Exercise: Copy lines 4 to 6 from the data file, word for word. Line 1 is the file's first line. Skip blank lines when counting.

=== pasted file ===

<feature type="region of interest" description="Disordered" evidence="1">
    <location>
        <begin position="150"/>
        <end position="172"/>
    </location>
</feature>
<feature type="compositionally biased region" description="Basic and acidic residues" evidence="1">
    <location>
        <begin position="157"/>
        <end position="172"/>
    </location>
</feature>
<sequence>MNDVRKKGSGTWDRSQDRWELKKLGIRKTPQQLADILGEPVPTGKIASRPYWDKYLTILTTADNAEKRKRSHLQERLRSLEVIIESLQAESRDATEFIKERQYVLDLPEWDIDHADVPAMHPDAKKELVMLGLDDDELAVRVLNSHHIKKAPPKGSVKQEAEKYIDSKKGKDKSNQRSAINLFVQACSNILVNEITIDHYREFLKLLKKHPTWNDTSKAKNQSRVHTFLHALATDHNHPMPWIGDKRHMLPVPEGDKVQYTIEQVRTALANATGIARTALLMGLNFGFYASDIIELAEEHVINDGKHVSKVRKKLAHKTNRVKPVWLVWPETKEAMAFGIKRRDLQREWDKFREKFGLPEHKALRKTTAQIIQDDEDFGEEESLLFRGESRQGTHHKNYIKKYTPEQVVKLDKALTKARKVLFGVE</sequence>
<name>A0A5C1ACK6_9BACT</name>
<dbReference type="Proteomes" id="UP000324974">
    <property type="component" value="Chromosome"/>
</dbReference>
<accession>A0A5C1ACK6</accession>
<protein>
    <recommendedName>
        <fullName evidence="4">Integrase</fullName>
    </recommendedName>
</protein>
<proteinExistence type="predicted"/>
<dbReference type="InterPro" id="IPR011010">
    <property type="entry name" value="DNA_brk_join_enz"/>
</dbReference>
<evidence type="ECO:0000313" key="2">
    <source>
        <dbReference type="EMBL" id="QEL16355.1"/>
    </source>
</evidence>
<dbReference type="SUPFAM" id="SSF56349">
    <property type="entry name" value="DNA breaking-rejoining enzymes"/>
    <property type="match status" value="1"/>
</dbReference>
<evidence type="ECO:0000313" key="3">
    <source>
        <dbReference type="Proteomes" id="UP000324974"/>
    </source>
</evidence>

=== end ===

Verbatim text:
        <end position="172"/>
    </location>
</feature>